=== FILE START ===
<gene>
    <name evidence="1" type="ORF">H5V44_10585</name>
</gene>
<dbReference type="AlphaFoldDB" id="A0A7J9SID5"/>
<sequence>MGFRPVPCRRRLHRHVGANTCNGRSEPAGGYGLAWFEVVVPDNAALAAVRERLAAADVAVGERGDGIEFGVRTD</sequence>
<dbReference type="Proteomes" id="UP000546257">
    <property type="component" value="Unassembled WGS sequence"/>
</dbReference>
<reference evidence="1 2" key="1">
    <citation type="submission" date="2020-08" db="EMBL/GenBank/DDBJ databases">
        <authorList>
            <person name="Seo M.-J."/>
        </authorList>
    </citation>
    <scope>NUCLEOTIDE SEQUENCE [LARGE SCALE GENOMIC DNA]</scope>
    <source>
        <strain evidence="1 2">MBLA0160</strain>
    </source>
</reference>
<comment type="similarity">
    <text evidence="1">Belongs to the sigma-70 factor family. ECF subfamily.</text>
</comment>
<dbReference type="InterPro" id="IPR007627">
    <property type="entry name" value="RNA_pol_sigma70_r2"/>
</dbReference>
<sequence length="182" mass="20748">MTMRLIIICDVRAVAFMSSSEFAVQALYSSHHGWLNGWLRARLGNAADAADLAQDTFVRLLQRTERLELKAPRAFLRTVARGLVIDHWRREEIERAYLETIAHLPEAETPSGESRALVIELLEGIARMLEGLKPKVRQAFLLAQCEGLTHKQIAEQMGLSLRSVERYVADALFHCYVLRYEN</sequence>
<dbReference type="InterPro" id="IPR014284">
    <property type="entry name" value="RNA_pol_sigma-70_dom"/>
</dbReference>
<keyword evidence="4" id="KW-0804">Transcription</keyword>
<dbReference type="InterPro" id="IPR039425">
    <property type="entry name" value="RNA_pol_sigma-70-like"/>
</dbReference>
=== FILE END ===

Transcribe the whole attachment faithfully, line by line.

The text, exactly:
<gene>
    <name evidence="1" type="ORF">H5V44_10585</name>
</gene>
<dbReference type="AlphaFoldDB" id="A0A7J9SID5"/>
<sequence>MGFRPVPCRRRLHRHVGANTCNGRSEPAGGYGLAWFEVVVPDNAALAAVRERLAAADVAVGERGDGIEFGVRTD</sequence>
<dbReference type="Proteomes" id="UP000546257">
    <property type="component" value="Unassembled WGS sequence"/>
</dbReference>
<reference evidence="1 2" key="1">
    <citation type="submission" date="2020-08" db="EMBL/GenBank/DDBJ databases">
        <authorList>
            <person name="Seo M.-J."/>
        </authorList>
    </citation>
    <scope>NUCLEOTIDE SEQUENCE [LARGE SCALE GENOMIC DNA]</scope>
    <source>
        <strain evidence="1 2">MBLA0160</strain>
    </source>
</reference>
<comment type="similarity">
    <text evidence="1">Belongs to the sigma-70 factor family. ECF subfamily.</text>
</comment>
<dbReference type="InterPro" id="IPR007627">
    <property type="entry name" value="RNA_pol_sigma70_r2"/>
</dbReference>
<sequence length="182" mass="20748">MTMRLIIICDVRAVAFMSSSEFAVQALYSSHHGWLNGWLRARLGNAADAADLAQDTFVRLLQRTERLELKAPRAFLRTVARGLVIDHWRREEIERAYLETIAHLPEAETPSGESRALVIELLEGIARMLEGLKPKVRQAFLLAQCEGLTHKQIAEQMGLSLRSVERYVADALFHCYVLRYEN</sequence>
<dbReference type="InterPro" id="IPR014284">
    <property type="entry name" value="RNA_pol_sigma-70_dom"/>
</dbReference>
<keyword evidence="4" id="KW-0804">Transcription</keyword>
<dbReference type="InterPro" id="IPR039425">
    <property type="entry name" value="RNA_pol_sigma-70-like"/>
</dbReference>